Court struggle ends tree dispute in the expensive San Francisco area


San Francisco (AP) —Tall trees are worshiped throughout California, according to this week’s Court of Appeals, but without one Monterey Pine towering in the heart of a fierce controversy in San Francisco’s wealthiest areas. I can’t.

On Wednesday, the State Court of Appeals ordered a couple in the Pacific Heights district on the hill to remove trees that were at least 32 feet (10 meters) high. Neighbors claimed that trees obstructed her view of landmarks in San Francisco Bay and other cities, The San Francisco Chronicle reported.

My neighbor is an 81-year-old woman who moved to a San Francisco home with her husband, who died in 1976. “When they saw the spectacular scenery, they were sold,” said female lawyer Bali Bonaparte.

“I could see from Marin Headlands to the Pacific Ocean to the Golden Gate Bridge, the Palace of Fine Arts, Sausalito, Belvedere, Tiburon and Angel Island,” said Bonaparte. She said she was afraid of being harassed and asked the client to refrain from her name.

The pine was planted by a former resident in 1999 and had grown tens of feet high on wide, thick-growing branches by the time the case was brought to trial in 2019. The proceedings were filed in 2018 after the mediation failed.

The woman “tried as much as she could to work with her neighbors to find a collaborative solution,” Bonaparte said. “Unfortunately, they were always resolute that they would never agree to restore her view unless ordered.”

Judge Jeff Ross of the High Court visited the scene before issuing a December 2019 ruling to remove the pine, citing the San Francisco Ordinance on Resolving the Tree Top Feud. He ruled that “the rapid growth of both height and width of trees hinders the landmarks and views that were once visible.”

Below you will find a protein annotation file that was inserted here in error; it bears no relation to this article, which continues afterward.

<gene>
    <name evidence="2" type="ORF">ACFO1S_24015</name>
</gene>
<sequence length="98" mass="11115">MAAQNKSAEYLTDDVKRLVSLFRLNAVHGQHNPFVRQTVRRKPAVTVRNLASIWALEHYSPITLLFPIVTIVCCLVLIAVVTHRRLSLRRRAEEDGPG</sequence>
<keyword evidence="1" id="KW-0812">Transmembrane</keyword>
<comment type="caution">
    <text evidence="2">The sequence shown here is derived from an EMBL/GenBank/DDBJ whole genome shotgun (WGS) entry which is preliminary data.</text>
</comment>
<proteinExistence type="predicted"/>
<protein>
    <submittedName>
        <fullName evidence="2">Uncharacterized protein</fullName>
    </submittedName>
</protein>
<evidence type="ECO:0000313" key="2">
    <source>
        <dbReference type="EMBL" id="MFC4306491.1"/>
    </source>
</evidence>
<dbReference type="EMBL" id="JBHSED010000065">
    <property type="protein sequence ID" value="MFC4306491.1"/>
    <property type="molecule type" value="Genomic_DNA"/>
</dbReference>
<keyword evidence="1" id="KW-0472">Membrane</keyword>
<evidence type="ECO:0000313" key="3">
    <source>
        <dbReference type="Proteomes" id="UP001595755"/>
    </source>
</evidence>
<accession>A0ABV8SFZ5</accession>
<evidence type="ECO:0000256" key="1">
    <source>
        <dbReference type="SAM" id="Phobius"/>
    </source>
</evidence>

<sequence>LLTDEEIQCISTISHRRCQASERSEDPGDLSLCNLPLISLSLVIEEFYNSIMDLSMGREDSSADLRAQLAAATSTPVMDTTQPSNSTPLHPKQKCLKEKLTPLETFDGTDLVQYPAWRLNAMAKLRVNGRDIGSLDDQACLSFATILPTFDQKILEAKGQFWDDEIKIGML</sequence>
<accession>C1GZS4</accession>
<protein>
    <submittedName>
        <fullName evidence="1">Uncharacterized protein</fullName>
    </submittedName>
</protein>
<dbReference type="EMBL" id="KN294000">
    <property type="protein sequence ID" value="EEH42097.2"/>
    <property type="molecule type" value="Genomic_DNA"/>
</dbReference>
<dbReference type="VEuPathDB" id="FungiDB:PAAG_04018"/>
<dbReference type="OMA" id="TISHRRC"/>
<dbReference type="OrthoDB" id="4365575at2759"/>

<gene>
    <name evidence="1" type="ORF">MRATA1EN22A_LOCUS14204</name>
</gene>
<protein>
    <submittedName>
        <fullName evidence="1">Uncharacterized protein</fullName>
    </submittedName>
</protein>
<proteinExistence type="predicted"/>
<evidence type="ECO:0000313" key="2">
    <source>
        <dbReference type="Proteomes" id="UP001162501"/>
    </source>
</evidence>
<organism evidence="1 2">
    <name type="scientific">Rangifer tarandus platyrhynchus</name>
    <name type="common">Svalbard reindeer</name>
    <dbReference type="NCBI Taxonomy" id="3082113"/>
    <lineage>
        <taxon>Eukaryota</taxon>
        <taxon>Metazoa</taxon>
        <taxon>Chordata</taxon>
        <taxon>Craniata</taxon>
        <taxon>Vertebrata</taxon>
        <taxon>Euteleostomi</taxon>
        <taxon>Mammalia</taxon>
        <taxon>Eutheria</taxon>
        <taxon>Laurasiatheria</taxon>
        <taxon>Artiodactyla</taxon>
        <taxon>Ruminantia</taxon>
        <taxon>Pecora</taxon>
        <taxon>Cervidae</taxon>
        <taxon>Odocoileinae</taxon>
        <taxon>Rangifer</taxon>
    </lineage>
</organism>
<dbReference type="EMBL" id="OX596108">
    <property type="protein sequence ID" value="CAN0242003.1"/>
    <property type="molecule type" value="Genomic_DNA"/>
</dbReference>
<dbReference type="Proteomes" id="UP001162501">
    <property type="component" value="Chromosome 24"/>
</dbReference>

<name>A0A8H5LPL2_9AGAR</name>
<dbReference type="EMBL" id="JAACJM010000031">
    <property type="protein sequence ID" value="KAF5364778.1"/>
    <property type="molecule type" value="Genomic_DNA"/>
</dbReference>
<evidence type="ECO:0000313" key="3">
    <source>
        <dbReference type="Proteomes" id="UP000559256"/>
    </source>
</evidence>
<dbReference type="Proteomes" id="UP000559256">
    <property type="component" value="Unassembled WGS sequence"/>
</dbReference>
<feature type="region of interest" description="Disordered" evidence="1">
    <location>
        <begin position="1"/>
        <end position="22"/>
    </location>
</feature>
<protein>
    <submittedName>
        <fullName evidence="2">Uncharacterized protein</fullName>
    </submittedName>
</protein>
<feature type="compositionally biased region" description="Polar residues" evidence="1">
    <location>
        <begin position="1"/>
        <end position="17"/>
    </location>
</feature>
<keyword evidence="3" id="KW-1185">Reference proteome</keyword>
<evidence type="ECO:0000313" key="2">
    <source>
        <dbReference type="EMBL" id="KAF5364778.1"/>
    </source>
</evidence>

In support of Ross’s order, the First District Court of Appeals ruled on Wednesday that the only feasible solution in this case was to remove the tree.

Pruning may have worked when the pine was small, but now it’s overgrown and can’t be thinned or placed on top in a way that restores visibility, Judge Ioanna Petrou said. Said in a 3-0 decision. She quoted a tree doctor’s testimony that trees provide little shade or privacy to homeowners and can be logged without disturbing the soil. Under the ordinance, both households will share the cost of the removal, which arborists estimate at $ 1,800.

Famous for its expensive mansions and breathtaking views, the upscale district of Pacific Heights is no wonder for tree conflicts.

Oracle Corp. Millionaire CEO Larry Ellison sued a downhill neighbor in 2011, saying he had blocked visibility into the bay seeking the removal of three redwoods and 80-year-old acacia. The proceedings were settled with an agreement to cut trees.